Canadian Journal of Communication, Vol 33 (2008) 537-544
©2008 Canadian Journal of Communication Corporation


Put on Your Bunny Ears, Take Your TV around the Block: Old and New Discourses of Gender and Nation in Mobile, Digital, and HDTV

Marusya Bociurkiw
Ryerson University

Marusya Bociurkiw is Professor of Media Theory and Head of the Media Studies Stream in the School of Radio and Television Arts at Ryerson University, 350 Victoria Street, Toronto, ON M5B 2K3. Email: .

Abstract: In this article I examine discourses of national progress and technological change surrounding digital and high definition (HD) television. Via an examination of various texts—television and web content as well as advertising on and offline—I argue that these contemporary narratives echo older discourses from the early years of television and the Internet. Similarly, I suggest that while it’s necessary for television and communications theories to address new questions of spatiality, and of global movements of information and technologies, classical theories of television are still highly pertinent. As such, I identify a multidirectional flow between technologies of digital television, cellphone, and the body which both supports and subverts a global meaning economy of consumption and intertextuality amid rapidly converging technologies.

Keywords: Television; Television theory; Digital communications; Digital television; HDTV; Convergence

Résumé : Dans cet article, j’examine les discours sur le progrès national et le changement technologique entourant la télévision digitale et celle à haute définition. Par l’examen de divers textes—y compris le contenu de la télévision et du Web ainsi que la publicité tant en ligne que non—je soutiens que ces narrations contemporaines font écho à des discours plus anciens provenant des débuts de la télévision et d’Internet. À cet égard, je propose que, bien que les théories sur la télévision et la communication doivent nécessairement porter sur de nouvelles questions de spatialité et de mouvements mondiaux d’information et de technologies, les théories classiques de la télévision demeurent très pertinentes. Ainsi, j’identifie, entre les technologies que sont la télévision digitale, le téléphone cellulaire et le corps, un flux multidirectionnel qui tour à tour appuie et conteste une économie mondiale du sens, de la consommation et de l’intertextualité parmi des technologies en convergence rapide.

Mots clés : Télévision; Théorie sur la télévision; Communication digitale; Télévision digitale; TVHD; Convergence

Any television can change channels. This one completely changes television.

—Ad for a flat-screen TV, 2008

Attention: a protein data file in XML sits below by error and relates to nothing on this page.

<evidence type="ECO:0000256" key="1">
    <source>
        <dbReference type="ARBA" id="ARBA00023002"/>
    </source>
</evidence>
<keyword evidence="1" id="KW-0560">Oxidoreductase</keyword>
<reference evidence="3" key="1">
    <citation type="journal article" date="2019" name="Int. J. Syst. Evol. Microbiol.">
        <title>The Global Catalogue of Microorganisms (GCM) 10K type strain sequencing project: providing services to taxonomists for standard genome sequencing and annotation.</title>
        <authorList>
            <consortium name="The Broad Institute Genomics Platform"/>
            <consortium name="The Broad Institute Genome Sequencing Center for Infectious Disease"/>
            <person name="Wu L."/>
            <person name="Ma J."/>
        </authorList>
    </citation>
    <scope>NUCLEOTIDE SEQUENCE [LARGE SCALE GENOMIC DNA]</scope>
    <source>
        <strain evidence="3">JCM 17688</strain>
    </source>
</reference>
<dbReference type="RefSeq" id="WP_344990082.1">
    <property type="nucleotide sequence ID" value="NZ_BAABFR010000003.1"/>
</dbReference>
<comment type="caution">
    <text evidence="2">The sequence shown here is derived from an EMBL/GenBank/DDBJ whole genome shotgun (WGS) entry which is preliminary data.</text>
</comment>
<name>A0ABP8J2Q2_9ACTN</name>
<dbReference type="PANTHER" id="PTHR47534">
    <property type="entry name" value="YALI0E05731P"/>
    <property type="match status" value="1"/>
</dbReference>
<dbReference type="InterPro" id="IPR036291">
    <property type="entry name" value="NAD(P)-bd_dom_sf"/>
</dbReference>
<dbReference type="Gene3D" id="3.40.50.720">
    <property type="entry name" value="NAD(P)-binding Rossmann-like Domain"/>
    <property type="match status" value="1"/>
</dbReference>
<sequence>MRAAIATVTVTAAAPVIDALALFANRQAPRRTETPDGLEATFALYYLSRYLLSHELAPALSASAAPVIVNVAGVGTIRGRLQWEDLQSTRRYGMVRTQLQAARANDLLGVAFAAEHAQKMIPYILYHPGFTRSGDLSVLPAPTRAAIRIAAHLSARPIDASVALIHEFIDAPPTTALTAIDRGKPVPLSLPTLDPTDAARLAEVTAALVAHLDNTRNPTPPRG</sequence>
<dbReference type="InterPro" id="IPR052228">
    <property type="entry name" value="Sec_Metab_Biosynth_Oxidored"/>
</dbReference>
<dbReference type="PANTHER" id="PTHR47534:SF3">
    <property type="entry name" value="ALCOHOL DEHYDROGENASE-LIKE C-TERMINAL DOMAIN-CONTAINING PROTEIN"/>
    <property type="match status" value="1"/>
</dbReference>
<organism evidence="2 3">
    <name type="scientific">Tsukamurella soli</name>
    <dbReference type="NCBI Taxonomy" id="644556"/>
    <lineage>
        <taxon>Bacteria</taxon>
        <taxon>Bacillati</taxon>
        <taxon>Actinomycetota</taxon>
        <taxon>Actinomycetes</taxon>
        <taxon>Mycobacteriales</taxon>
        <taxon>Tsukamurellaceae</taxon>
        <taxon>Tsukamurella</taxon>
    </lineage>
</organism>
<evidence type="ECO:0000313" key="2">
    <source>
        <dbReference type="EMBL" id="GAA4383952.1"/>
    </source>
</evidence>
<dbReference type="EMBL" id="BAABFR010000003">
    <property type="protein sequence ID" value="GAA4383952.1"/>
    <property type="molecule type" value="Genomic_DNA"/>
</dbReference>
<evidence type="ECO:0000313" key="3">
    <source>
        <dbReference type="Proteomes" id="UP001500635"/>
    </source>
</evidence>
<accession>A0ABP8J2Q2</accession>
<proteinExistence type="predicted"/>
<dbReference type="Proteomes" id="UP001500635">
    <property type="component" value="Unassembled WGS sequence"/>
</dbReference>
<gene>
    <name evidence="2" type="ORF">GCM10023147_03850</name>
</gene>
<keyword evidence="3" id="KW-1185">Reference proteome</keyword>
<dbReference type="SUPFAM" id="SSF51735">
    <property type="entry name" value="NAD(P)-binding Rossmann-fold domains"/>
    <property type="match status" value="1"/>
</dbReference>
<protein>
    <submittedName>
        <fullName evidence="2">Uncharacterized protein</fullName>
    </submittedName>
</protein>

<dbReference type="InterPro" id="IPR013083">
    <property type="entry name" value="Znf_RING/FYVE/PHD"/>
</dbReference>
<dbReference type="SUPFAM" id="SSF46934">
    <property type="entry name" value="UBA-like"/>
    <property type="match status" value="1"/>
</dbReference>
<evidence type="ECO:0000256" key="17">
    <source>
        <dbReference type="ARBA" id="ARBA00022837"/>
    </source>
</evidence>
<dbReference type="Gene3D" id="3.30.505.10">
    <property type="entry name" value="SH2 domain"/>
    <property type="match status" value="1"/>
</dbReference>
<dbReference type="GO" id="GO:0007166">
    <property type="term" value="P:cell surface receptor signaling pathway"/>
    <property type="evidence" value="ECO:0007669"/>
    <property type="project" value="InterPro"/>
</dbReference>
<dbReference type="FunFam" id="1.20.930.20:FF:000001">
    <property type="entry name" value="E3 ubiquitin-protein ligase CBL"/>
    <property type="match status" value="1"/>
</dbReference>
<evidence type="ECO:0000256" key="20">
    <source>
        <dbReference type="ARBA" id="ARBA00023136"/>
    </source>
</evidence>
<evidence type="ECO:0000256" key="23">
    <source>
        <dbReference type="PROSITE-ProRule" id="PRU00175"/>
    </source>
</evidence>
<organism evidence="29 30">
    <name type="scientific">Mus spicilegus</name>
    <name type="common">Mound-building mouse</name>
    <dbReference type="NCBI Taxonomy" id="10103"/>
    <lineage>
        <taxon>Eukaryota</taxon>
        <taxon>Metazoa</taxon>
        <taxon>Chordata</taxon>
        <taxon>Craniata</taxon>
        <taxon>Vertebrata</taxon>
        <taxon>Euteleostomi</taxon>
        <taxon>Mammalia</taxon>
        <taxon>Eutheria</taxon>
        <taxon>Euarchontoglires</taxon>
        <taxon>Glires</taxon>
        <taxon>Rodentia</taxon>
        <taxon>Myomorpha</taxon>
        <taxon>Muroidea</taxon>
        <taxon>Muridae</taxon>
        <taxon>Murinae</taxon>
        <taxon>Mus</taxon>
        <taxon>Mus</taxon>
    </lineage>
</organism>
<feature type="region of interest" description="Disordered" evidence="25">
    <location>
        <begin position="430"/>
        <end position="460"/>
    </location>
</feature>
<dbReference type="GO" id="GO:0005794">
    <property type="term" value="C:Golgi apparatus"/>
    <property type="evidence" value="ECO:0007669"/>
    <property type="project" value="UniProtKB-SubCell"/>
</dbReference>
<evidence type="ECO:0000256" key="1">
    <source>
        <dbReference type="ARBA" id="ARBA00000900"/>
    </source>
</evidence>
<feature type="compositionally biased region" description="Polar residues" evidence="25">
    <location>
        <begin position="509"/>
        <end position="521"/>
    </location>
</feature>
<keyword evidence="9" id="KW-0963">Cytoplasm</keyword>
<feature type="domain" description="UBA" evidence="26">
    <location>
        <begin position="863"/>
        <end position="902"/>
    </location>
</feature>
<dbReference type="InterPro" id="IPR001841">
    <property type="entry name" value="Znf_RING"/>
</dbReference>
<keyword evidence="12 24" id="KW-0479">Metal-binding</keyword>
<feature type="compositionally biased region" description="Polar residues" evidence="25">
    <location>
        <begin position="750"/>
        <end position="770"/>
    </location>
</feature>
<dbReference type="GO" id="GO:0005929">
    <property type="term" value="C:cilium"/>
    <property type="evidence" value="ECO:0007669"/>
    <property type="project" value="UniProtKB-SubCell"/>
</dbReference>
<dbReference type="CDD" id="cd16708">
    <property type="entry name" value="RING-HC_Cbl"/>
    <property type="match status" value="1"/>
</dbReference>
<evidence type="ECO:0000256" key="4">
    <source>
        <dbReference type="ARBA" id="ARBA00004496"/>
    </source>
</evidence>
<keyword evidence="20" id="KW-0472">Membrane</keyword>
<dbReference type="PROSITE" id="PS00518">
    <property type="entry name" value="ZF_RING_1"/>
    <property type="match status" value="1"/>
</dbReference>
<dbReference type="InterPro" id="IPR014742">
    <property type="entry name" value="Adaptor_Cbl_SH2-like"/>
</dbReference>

At a panel at the 2008 meeting of the Canadian Communication Association/ Association canadienne de communication at Congress 2008, I asked for a show of hands to indicate how many folks in the audience owned an outmoded television. Almost every single media scholar in the room raised their hand. I, too, was ashamed to confess—for I am a television scholar!—that my TV is over 15 years old. As I scour intimidating, scientifically worded ads from Best Buy to Sears, I feel I am entering a completely new era of television, one which seems premised on utopian promises of visuality, seamless convergence, or unfettered mobility. Needless to say, this has affected my scholarly work as well, raising a host of new and fascinating questions. But like the DIY enthusiasts who insist on using bunny ears instead of cable to get their HD connection, the palimpsest-like recurrence of archaic discourses and enduring ritual uses of TV also demands the use of classic strategies.

In this commentary I examine discourses of progress and technological change surrounding digital and high-definition (HD) television and the convergence of these new technologies with mobile devices. Because broadcast television, as a time-based medium, has always been particularly suited to the creation of national time (Anderson, 1983), I also ask if and how national and gendered narratives of progress are at least partially dissembled in the movement between and across technologies.

An examination of television and Web content as well as advertising on and offline reveals that contemporary narratives on digital technology echo older discourses on progress and the extinction of old technologies from the early years of television and radio. It is also interesting to note that throughout the history of television advertising, anxieties about technological change have frequently been accompanied by gendered anxieties and embodied representations.

Consider, for example, a 1958 ad for a combined Olympia television/radio/phonograph unit that depicts a maniacal, can-can-dancing young man and woman in front of the unit, another woman clapping and grinning at their feet. “3Way Fun!” promises the ad. “All In One!” David Thorburn and Henry Jenkins (2004) have identified discourses on radical technological change as “stress points” (p. 2) based on class difference, but I think that gender difference may be at issue as well. The overarching desire that seems discursively present in both old and new propaganda regarding televisual technology is the desire for greater intimacy that increases exponentially according to the distancing that these technologies also offer.